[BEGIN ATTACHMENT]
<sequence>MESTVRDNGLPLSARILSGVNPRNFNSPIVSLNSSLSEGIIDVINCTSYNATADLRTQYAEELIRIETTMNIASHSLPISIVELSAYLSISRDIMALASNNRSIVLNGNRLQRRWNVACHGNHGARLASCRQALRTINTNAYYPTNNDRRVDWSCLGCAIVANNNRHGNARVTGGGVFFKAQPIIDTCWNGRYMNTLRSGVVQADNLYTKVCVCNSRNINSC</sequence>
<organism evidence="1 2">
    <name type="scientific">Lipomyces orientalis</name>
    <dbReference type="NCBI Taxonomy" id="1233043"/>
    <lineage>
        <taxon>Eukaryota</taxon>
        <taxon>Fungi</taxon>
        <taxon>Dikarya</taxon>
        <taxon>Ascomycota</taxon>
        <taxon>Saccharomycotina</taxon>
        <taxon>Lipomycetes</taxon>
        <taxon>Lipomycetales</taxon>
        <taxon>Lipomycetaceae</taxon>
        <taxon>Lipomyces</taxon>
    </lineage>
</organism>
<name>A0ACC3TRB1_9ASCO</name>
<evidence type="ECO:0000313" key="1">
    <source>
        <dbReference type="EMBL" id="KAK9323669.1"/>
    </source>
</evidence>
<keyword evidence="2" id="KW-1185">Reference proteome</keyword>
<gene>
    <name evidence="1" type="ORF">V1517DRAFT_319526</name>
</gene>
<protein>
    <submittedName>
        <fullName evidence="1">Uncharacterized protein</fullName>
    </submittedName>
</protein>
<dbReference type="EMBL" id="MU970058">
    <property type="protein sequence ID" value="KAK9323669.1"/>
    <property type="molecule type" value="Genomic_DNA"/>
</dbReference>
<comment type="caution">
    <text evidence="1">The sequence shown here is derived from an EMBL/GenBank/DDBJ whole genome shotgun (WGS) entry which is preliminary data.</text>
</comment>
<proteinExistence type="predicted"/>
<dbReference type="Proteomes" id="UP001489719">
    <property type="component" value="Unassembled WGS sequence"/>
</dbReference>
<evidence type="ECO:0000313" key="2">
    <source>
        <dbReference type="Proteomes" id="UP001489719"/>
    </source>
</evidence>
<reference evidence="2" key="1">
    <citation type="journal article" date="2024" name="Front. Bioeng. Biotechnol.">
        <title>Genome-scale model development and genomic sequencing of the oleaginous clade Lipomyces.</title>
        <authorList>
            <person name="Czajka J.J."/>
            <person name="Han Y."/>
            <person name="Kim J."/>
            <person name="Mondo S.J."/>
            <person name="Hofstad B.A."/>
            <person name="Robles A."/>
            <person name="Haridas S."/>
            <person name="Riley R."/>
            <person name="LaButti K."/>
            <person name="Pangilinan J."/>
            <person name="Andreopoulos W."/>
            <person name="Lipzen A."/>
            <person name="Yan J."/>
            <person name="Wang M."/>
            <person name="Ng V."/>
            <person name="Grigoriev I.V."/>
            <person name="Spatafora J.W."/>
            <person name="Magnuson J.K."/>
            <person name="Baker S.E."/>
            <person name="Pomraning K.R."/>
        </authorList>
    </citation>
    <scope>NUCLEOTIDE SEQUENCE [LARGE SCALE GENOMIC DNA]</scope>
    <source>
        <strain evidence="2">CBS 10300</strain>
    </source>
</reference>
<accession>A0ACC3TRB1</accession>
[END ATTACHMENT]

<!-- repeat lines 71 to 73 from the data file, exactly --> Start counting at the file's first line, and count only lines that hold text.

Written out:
            <person name="Pomraning K.R."/>
        </authorList>
    </citation>